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Aldi baking paper sparks fiery debate among Aussie mums: 'Had to put out the flames'

Some social media users have called for the product to be recalled.

When it comes to kitchen catastrophes, a recent warning from an Aussie mum has ignited a heated debate among Aldi shoppers. In a post shared on the Aldi Mums Facebook group, one vigilant mum issued a stern caution about a seemingly innocuous product from the supermarket giant: Aldi's Goliath baking paper.

Concerns have been raised over the safety and performance of Aldi's Goliath baking paper. Photo: Facebook/Aldi Mums
Concerns have been raised over the safety and performance of Aldi's Goliath baking paper. Photo: Facebook/Aldi Mums

The concerned mum shared a photo of the aftermath of her oven tray, revealing that the supposedly non-stick paper had turned into a charred and blackened mess in under 10 minutes.

"Be careful," she urged fellow shoppers, painting a vivid picture of the potential fire hazard lurking within their kitchens.

"If we didn't notice, that's a fire started," she ominously added, prompting a flurry of alarmed responses from other group members who shared similar tales of baking paper woes.

"Mine did the same thing. I don't like it!" lamented one, while another called for a product recall, with group members branding the product "dangerous" and "utter trash."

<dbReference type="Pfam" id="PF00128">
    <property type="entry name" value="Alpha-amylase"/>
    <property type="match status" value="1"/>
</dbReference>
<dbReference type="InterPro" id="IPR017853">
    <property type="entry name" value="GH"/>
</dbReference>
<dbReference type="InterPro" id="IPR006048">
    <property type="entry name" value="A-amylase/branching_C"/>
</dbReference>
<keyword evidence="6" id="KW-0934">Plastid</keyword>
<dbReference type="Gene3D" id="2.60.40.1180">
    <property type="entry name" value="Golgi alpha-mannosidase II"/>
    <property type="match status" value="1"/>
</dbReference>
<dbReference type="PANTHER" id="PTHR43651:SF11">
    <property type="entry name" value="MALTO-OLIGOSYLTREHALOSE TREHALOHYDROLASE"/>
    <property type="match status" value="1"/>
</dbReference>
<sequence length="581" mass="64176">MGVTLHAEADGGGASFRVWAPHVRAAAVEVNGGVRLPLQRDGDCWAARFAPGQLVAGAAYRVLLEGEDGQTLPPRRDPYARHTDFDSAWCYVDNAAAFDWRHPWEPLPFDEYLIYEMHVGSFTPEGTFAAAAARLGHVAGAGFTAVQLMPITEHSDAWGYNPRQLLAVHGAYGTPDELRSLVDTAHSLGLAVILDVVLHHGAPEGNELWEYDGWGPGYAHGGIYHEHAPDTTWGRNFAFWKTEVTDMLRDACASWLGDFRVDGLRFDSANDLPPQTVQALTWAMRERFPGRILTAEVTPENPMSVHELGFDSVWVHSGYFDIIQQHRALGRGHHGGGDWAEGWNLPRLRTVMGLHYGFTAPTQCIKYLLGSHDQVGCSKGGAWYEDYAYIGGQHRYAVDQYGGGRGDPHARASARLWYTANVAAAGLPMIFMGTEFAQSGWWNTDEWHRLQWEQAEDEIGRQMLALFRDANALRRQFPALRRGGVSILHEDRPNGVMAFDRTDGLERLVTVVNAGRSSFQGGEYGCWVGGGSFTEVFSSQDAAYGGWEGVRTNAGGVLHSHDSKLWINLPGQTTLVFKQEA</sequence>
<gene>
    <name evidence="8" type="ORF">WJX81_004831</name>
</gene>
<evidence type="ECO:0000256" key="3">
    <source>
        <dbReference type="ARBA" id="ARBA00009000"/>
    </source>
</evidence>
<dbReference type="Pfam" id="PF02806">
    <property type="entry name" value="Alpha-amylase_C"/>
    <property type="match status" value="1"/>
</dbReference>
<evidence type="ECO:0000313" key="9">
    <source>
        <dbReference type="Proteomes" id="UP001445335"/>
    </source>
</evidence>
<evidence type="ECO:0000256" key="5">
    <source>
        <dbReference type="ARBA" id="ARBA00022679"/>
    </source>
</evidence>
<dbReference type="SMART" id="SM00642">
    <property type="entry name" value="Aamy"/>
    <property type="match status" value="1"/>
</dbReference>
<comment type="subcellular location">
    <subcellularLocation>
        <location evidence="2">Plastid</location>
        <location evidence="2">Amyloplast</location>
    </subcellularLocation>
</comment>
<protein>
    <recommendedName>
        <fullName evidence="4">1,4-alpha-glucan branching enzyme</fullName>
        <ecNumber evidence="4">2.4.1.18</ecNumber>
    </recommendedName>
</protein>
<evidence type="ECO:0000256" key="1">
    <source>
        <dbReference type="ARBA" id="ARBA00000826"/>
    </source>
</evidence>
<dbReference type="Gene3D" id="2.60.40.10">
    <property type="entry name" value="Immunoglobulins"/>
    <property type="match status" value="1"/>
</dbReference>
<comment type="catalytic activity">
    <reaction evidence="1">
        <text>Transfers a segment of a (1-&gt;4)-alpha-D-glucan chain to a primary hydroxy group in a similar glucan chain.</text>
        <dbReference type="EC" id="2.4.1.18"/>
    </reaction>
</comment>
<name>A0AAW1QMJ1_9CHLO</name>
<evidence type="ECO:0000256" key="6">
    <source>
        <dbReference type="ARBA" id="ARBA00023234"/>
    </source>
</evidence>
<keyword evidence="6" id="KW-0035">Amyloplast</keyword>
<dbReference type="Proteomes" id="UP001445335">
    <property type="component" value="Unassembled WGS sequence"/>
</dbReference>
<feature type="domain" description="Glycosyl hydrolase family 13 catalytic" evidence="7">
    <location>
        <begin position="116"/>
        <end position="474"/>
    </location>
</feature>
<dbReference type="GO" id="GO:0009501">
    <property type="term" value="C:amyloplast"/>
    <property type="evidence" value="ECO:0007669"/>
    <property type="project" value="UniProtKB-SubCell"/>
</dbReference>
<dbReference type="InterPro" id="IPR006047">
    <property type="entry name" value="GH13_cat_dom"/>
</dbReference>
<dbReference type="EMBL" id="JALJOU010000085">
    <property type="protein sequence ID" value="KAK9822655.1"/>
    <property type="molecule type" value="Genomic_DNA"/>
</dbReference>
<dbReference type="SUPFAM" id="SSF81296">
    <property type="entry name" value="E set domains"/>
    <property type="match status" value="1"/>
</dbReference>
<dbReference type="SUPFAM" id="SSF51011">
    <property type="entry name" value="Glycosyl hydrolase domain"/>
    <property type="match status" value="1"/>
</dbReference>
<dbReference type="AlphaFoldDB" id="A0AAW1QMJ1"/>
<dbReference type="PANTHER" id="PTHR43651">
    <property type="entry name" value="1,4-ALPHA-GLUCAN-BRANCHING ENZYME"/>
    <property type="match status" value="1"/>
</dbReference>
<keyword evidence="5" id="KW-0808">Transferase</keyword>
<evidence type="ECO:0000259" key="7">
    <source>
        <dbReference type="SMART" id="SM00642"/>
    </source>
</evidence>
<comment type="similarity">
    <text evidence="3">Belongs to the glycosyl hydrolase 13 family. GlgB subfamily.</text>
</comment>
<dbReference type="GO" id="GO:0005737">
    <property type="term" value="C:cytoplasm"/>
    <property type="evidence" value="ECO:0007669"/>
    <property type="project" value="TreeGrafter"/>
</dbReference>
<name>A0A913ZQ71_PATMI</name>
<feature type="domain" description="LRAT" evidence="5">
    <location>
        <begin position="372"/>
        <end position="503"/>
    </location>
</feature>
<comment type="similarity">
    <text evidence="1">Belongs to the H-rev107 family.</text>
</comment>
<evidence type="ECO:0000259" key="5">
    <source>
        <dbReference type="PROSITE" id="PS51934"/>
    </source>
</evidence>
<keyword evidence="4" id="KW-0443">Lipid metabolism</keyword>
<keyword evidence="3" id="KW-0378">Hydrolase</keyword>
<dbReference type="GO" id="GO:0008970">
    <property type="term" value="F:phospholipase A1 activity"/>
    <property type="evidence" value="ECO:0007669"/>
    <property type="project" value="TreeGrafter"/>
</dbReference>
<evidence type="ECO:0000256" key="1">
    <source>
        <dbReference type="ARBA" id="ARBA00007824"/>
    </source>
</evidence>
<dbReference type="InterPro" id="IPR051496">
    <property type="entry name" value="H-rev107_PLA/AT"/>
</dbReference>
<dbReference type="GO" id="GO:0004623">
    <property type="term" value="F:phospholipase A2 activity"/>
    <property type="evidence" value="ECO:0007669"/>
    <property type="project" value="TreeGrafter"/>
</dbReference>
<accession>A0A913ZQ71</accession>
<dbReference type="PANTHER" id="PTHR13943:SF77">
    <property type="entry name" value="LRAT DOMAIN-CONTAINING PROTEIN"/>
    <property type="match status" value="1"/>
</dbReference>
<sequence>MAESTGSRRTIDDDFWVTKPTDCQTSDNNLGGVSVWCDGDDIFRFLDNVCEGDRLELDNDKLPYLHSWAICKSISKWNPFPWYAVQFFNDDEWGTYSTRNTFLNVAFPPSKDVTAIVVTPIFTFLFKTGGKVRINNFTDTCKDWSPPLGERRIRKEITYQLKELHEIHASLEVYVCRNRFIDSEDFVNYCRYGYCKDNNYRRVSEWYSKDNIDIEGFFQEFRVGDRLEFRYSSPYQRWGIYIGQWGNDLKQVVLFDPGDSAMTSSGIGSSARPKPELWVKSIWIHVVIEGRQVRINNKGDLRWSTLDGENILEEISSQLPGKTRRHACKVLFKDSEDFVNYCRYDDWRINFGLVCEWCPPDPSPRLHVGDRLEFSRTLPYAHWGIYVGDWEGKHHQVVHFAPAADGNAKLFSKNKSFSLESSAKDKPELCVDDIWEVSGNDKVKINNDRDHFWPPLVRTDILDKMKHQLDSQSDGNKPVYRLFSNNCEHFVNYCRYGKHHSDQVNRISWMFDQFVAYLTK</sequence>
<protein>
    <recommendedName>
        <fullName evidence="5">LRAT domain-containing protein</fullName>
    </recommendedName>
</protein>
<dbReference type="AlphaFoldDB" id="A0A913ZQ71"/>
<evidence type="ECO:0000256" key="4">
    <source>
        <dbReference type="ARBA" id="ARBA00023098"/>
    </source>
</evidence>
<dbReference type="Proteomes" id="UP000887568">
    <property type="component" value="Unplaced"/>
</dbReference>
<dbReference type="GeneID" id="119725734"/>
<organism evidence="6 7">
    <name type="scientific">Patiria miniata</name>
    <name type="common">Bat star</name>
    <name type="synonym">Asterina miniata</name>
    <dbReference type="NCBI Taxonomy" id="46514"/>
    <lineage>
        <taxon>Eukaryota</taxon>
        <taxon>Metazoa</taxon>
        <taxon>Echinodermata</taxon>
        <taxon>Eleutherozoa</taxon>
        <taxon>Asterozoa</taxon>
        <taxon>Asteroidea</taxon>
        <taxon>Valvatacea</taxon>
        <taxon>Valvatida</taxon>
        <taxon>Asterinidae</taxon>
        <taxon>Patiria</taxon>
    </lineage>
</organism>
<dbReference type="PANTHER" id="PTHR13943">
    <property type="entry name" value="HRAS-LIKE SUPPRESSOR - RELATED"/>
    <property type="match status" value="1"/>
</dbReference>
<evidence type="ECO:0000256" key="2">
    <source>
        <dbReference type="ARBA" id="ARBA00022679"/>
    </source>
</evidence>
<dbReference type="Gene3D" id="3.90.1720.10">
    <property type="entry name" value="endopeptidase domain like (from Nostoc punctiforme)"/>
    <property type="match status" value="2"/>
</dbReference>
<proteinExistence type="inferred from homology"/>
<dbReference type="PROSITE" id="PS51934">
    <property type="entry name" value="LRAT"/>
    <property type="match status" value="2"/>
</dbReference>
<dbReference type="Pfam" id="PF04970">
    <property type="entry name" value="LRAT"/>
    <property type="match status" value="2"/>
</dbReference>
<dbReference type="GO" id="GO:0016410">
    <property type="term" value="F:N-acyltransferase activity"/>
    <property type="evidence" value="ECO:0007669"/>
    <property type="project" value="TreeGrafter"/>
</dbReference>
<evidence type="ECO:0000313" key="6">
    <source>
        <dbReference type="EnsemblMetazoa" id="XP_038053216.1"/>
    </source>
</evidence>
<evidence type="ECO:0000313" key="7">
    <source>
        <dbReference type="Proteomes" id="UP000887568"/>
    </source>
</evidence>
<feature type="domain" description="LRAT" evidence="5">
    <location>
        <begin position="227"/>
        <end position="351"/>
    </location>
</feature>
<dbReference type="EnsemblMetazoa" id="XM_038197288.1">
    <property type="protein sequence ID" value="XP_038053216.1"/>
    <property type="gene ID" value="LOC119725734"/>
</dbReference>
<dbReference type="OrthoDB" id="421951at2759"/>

"It's the stickiest non-stick paper I've ever used," chimed in another, echoing the sentiment of frustration shared by many.

With horror stories of flames erupting and kitchen disasters narrowly averted, it's clear that this baking paper has left a sour taste in the mouths of many Aldi shoppers."This always happens to mine, and worse on grill; I will never buy it again. Last time had to put out the flames," one group member shared.

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Divided opinions

Yet, amidst the chorus of complaints, there were dissenting voices who sang the praises of the contentious product.

"Omg mine has never done that!" exclaimed one, sparking a wave of anecdotes from satisfied users who had experienced no such kitchen calamities. Some even proposed the idea that the original poster might have confused baking paper with wax sandwich wrap, which could have contributed to the issue.

However, one savvy commenter offered a plausible explanation for the paper's shortcomings, suggesting a broader industry shift towards less effective baking papers.

"I'm finding all baking papers, no matter the brand, have changed dramatically," they revealed. "They no longer stick and burn easily. Apparently, particles of a substance previously used in these products have been banned, so this is what we have now."

Reflecting on the shift, they mused: "It's time to find out how our grandmothers use to do these things."

So, can someone ask their Nanna and let us know?

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